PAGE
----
It is “not quite working yet the way it should,” admits MICCI’s Forbes. And one member of Forbes’s organization notes that the activity in the MSC is “not exactly the highest of hi-tech”.
Malaysia has successfully sought to create a 21st-century infrastructure and established political and economic stability, but more is needed if it is to put up a real challenge to Singapore’s commercial dominance.
The installation of a high-speed, fibre-optic network means communications are up to standard. And transport is facilitated by new highways and a modern train system connecting Kuala Lumpur, Putrajaya, Cyberjaya and KLIA.
Even the business community no longer fears the occasional impolitic outbursts of prime minister Mahathir Mohamad or a reintroduction of the capital controls that he imposed during the East Asian financial crisis of 1997-98.
Despite all these positive developments, aspects of Malaysia’s workforce put the country at a disadvantage. Knowledge of English, for example, generally falls far short of the fluency of the average Singaporean.
Edmund Terrence Gomez, an associate professor of politics and economics at the University of Malaya, believes this is the result of a failing educational system. He says foreign investors in Malaysia find adequate infrastructure but insufficiently qualified manpower – especially for the hi-tech sector. This has frustrated the country’s development plans and hindered growth. “We have a lot of catching up to do,” Gomez says.
The government is attempting to rectify the linguistic deficiency through a controversial proposal to teach mathematics and science only in English. However, even if the policy is implemented, it will be more than a decade before students more proficient in the language of global commerce enter the workforce. There is no quick solution.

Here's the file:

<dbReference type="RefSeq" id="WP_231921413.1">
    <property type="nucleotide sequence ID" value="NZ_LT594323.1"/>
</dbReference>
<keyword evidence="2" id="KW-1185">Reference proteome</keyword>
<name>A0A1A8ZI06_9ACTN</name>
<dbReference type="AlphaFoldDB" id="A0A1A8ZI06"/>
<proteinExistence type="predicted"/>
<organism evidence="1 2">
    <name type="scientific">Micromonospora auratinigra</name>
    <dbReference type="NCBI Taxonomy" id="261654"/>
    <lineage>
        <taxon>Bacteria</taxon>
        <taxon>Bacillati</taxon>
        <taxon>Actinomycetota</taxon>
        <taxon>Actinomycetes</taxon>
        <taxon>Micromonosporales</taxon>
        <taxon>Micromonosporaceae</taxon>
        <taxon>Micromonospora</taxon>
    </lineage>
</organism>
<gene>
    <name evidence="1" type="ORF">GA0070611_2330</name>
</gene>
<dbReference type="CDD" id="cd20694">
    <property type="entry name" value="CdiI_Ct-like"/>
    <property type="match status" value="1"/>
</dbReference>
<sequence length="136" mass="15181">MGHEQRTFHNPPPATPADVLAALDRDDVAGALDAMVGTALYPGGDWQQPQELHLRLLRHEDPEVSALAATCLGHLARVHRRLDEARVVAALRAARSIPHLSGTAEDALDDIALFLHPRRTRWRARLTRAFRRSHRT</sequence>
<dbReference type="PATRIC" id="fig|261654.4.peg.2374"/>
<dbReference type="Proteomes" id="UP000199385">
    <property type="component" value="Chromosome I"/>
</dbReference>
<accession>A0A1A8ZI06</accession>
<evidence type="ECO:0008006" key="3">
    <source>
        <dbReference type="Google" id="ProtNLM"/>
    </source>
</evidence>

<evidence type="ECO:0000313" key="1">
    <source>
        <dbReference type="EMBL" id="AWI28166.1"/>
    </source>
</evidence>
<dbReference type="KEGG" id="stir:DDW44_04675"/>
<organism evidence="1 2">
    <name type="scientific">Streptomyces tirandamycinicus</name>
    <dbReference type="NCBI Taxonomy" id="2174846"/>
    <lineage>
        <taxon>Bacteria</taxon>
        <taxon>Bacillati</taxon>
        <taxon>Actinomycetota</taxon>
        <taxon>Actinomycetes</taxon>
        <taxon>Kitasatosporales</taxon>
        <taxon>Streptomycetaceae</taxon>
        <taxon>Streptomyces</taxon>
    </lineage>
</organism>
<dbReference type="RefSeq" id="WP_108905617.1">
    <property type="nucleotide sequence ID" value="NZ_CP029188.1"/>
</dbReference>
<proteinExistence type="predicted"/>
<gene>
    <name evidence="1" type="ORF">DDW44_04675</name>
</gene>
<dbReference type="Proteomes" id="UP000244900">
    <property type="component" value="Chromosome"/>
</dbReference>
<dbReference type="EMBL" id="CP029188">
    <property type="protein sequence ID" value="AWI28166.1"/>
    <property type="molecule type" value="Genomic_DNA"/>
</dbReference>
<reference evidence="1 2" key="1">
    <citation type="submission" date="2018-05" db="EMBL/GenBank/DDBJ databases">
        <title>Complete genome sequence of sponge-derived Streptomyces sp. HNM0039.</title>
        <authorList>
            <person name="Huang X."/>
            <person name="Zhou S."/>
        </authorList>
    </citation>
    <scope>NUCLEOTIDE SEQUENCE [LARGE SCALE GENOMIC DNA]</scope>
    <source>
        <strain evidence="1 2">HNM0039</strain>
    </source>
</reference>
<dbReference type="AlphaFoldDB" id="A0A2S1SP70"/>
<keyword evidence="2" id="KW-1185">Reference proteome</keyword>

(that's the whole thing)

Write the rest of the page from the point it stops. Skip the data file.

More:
Gomez cites the government’s bumiputra (“sons of the soil”) policy as another disincentive to investment. This so-called affirmative action programme offers benefits to the indigenous population, guaranteeing them an influential presence in the business sector. But it has also marginalized a thriving ethnic Chinese community. “[It] has negated a dynamic force,” Gomez complains. “This could have been the force to drive the industrialization process.”
Malaysia also has the misfortune of going up against a neighbour that is neurotic about competitiveness and achievement, and which has a lingering inferiority complex that spurs it to action.
Singapore’s feeling of insecurity stems from its forced independence at a time of great vulnerability. The city and its overwhelming ethnic Chinese majority were expelled from the Malayan Federation in 1965, ostensibly for reasons of social harmony. A city-state, now the world’s 23rd smallest independent territory, was suddenly born – an entity without any hinterland or natural resources on which to base an economy.